Chinese farmers suffer as crops wither in a searing drought

Chinese farmers suffer as crops wither in a searing drought  — Hundreds of persimmon trees that should be laden with golden fruit have wilting in the greenhouse of Gan Bingdong in southern China, contributing to the country’s rising agriculture losses during the hottest and driest summer in six decades.

In temperatures as high as 41 degrees Celsius (106 degrees Fahrenheit) and a drought that has reduced the massive Yangtze River and wilted crops across central China, Gan’s farm south of the industrial city of Chongqing lost half of its vegetable harvest. The remaining eggplants of Gan are hardly larger than strawberries. A dry reservoir next to his land has forced him to pump groundwater.

The high temperatures this year are quite irritating, said Gan. Saturday, the national meteorological bureau said that drought conditions spanning a stretch of China from the heavily populated east to the central agricultural regions and eastern Tibet had “seriously intensified.”

From Jiangsu and Anhui provinces northwest of Shanghai to Chongqing and Sichuan provinces east of Tibet, the prediction was for high temperatures and no precipitation for at least three further days.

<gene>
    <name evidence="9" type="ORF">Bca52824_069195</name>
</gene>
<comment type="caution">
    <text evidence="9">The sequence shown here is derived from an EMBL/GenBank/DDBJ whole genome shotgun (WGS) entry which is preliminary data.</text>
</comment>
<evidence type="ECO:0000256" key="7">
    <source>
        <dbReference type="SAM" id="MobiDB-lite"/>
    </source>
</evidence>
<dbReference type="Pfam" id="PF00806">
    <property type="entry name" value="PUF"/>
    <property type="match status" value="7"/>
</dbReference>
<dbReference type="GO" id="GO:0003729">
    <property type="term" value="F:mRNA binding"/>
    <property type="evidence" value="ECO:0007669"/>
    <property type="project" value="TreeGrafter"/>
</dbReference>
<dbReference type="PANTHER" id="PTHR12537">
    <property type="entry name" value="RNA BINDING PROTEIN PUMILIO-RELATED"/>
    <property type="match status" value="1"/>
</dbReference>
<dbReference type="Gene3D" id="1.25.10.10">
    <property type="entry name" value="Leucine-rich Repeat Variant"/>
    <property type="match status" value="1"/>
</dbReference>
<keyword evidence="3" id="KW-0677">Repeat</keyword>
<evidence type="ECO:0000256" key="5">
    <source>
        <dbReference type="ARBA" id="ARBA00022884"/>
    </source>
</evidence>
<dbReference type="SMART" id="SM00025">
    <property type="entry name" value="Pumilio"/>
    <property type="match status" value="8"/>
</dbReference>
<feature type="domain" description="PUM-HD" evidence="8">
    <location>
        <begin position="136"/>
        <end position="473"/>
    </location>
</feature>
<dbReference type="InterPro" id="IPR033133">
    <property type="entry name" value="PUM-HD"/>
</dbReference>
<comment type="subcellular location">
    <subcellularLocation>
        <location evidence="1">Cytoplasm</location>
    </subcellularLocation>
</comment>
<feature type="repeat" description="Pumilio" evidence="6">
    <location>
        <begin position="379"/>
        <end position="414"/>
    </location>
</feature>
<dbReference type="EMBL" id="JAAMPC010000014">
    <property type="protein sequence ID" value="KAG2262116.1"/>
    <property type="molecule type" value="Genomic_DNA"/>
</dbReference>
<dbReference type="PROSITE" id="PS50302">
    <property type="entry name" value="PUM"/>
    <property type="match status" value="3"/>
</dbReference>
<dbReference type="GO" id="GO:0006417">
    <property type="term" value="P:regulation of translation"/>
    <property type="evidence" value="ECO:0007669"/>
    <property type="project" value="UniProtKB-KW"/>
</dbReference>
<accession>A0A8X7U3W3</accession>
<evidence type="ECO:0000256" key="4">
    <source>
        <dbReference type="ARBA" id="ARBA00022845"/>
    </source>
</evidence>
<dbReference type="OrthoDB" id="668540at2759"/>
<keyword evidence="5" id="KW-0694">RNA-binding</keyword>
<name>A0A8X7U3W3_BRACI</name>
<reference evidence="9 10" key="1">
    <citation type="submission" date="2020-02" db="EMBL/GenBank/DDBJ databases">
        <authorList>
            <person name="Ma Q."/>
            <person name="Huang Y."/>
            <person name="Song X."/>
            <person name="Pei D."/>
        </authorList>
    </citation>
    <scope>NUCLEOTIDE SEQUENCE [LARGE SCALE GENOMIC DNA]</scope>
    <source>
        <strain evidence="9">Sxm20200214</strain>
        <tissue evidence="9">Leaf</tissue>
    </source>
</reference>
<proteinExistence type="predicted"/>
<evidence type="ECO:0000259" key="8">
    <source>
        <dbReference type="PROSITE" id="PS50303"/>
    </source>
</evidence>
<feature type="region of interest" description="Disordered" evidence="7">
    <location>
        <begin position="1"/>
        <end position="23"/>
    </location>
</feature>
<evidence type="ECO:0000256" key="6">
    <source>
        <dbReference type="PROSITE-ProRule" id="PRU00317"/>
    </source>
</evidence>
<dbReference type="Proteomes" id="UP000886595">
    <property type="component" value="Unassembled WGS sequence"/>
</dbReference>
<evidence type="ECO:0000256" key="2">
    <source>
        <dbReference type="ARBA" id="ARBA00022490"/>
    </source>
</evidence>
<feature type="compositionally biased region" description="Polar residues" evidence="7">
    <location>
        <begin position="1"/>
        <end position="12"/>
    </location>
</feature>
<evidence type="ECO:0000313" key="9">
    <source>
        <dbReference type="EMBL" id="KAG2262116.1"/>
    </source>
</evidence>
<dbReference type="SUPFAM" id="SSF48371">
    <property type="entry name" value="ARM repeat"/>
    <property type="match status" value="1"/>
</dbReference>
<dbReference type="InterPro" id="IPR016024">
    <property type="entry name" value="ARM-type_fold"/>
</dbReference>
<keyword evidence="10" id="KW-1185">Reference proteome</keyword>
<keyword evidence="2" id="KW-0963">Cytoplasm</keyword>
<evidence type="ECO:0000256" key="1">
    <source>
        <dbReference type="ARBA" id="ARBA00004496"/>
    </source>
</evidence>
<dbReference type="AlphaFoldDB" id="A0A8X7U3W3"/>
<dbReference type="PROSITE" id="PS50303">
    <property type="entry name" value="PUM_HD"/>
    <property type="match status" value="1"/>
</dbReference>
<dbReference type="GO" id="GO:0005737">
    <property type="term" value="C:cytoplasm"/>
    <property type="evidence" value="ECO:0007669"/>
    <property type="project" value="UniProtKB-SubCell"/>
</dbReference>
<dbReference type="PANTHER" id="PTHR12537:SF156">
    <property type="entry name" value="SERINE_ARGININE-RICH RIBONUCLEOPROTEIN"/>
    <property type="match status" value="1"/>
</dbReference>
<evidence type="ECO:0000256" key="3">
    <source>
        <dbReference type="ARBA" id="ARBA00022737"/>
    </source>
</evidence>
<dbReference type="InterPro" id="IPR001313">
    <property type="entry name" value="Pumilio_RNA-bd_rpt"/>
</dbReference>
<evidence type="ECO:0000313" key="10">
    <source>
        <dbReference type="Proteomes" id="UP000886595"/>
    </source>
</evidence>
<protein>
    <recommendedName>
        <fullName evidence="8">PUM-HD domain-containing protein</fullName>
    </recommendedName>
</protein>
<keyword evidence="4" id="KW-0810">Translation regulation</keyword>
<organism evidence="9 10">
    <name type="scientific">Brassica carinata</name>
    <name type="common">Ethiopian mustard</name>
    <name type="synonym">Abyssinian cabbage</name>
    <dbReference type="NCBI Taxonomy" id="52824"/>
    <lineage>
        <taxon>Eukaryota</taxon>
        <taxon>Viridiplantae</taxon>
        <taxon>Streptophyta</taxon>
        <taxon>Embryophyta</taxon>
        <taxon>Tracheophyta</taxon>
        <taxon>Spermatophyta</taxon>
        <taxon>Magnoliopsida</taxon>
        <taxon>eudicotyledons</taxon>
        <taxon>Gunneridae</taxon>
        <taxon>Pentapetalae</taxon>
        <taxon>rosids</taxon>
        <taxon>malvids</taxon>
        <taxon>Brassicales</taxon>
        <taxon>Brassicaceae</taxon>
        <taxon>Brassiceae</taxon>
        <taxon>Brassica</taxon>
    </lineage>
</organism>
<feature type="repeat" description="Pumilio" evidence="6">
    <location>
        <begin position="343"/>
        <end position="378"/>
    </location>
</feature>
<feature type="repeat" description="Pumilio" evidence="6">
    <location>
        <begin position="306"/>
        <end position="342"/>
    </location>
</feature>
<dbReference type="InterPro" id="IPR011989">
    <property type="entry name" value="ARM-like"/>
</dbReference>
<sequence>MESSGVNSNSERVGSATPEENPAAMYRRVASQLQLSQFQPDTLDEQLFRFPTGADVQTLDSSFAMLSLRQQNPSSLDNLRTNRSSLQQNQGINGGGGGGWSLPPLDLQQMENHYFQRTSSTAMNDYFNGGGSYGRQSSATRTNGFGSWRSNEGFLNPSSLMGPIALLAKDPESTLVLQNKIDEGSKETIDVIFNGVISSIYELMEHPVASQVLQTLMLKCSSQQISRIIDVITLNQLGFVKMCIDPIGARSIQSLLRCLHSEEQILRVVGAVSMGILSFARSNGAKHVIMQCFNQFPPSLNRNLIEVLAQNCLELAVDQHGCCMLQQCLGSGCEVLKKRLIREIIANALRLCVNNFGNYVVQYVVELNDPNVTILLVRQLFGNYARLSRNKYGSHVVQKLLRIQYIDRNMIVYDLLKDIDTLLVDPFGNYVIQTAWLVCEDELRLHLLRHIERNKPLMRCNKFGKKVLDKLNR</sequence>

The meteorological office instructed local authorities to “use all accessible water sources” to serve families and animals.

The greatest effect has been seen in Sichuan, where industries have been shut down and businesses and shopping malls have been instructed to switch off their air conditioning because reservoirs used to produce hydropower have dropped to half their typical levels.

80 percent of the province’s energy is generated by hydroelectric dams.

Chinese farmers suffer as crops wither in a searing drought
Chinese farmers suffer as crops wither in a searing drought

Until Saturday, factories producing processor chips for cellphones, car components, solar panels, and other industrial items were closed for at least six days. Some claim that production will decrease, while others assert that consumer supplies would not be impacted.

President Xi Jinping, the country’s most powerful leader in decades, is preparing to attempt to break with precedent and grant himself a third five-year term as leader at a conference in October or November. The shutdowns add to the difficulties for the governing Communist Party.

In July, manufacturing production and retail sales growth slowed, delaying China’s economic rebound after Shanghai and other industrial areas were shut down to combat viral outbreaks beginning in late March.

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In the first half of 2022, the economy increased by just 2.5% over the previous year, which is less than half the declared yearly objective of 5.5%.

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